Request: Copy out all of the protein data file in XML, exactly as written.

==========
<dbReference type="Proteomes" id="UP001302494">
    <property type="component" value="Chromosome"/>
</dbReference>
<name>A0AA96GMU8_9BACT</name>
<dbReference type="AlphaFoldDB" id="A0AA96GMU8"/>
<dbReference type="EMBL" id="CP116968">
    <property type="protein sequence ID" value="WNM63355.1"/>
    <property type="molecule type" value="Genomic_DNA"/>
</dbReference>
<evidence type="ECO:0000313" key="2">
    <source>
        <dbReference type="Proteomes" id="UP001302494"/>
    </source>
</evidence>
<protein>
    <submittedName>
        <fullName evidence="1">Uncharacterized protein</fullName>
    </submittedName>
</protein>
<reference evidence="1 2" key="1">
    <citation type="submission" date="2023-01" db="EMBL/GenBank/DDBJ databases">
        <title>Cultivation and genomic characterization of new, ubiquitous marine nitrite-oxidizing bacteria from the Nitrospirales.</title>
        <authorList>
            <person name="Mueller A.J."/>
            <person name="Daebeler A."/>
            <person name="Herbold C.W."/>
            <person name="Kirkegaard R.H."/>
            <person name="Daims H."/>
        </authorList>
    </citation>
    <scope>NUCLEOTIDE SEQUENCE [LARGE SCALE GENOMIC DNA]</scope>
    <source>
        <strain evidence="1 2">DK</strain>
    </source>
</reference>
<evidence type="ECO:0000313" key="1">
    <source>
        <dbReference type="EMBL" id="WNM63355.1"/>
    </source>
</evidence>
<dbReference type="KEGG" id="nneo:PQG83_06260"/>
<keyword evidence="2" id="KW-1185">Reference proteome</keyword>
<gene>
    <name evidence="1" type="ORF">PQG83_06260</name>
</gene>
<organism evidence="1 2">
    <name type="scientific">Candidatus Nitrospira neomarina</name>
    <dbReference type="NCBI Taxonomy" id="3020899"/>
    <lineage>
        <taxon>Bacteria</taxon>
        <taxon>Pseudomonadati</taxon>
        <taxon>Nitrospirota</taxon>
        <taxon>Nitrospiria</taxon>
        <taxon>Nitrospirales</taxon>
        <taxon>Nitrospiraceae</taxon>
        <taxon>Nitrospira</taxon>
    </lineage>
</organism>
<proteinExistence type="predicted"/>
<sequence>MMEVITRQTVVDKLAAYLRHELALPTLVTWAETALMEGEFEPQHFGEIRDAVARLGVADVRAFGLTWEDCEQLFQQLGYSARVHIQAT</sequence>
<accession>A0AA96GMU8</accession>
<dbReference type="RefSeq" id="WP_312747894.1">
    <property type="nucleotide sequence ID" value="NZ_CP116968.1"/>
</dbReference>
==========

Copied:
<dbReference type="Proteomes" id="UP001302494">
    <property type="component" value="Chromosome"/>
</dbReference>
<name>A0AA96GMU8_9BACT</name>
<dbReference type="AlphaFoldDB" id="A0AA96GMU8"/>
<dbReference type="EMBL" id="CP116968">
    <property type="protein sequence ID" value="WNM63355.1"/>
    <property type="molecule type" value="Genomic_DNA"/>
</dbReference>
<evidence type="ECO:0000313" key="2">
    <source>
        <dbReference type="Proteomes" id="UP001302494"/>
    </source>
</evidence>
<protein>
    <submittedName>
        <fullName evidence="1">Uncharacterized protein</fullName>
    </submittedName>
</protein>
<reference evidence="1 2" key="1">
    <citation type="submission" date="2023-01" db="EMBL/GenBank/DDBJ databases">
        <title>Cultivation and genomic characterization of new, ubiquitous marine nitrite-oxidizing bacteria from the Nitrospirales.</title>
        <authorList>
            <person name="Mueller A.J."/>
            <person name="Daebeler A."/>
            <person name="Herbold C.W."/>
            <person name="Kirkegaard R.H."/>
            <person name="Daims H."/>
        </authorList>
    </citation>
    <scope>NUCLEOTIDE SEQUENCE [LARGE SCALE GENOMIC DNA]</scope>
    <source>
        <strain evidence="1 2">DK</strain>
    </source>
</reference>
<evidence type="ECO:0000313" key="1">
    <source>
        <dbReference type="EMBL" id="WNM63355.1"/>
    </source>
</evidence>
<dbReference type="KEGG" id="nneo:PQG83_06260"/>
<keyword evidence="2" id="KW-1185">Reference proteome</keyword>
<gene>
    <name evidence="1" type="ORF">PQG83_06260</name>
</gene>
<organism evidence="1 2">
    <name type="scientific">Candidatus Nitrospira neomarina</name>
    <dbReference type="NCBI Taxonomy" id="3020899"/>
    <lineage>
        <taxon>Bacteria</taxon>
        <taxon>Pseudomonadati</taxon>
        <taxon>Nitrospirota</taxon>
        <taxon>Nitrospiria</taxon>
        <taxon>Nitrospirales</taxon>
        <taxon>Nitrospiraceae</taxon>
        <taxon>Nitrospira</taxon>
    </lineage>
</organism>
<proteinExistence type="predicted"/>
<sequence>MMEVITRQTVVDKLAAYLRHELALPTLVTWAETALMEGEFEPQHFGEIRDAVARLGVADVRAFGLTWEDCEQLFQQLGYSARVHIQAT</sequence>
<accession>A0AA96GMU8</accession>
<dbReference type="RefSeq" id="WP_312747894.1">
    <property type="nucleotide sequence ID" value="NZ_CP116968.1"/>
</dbReference>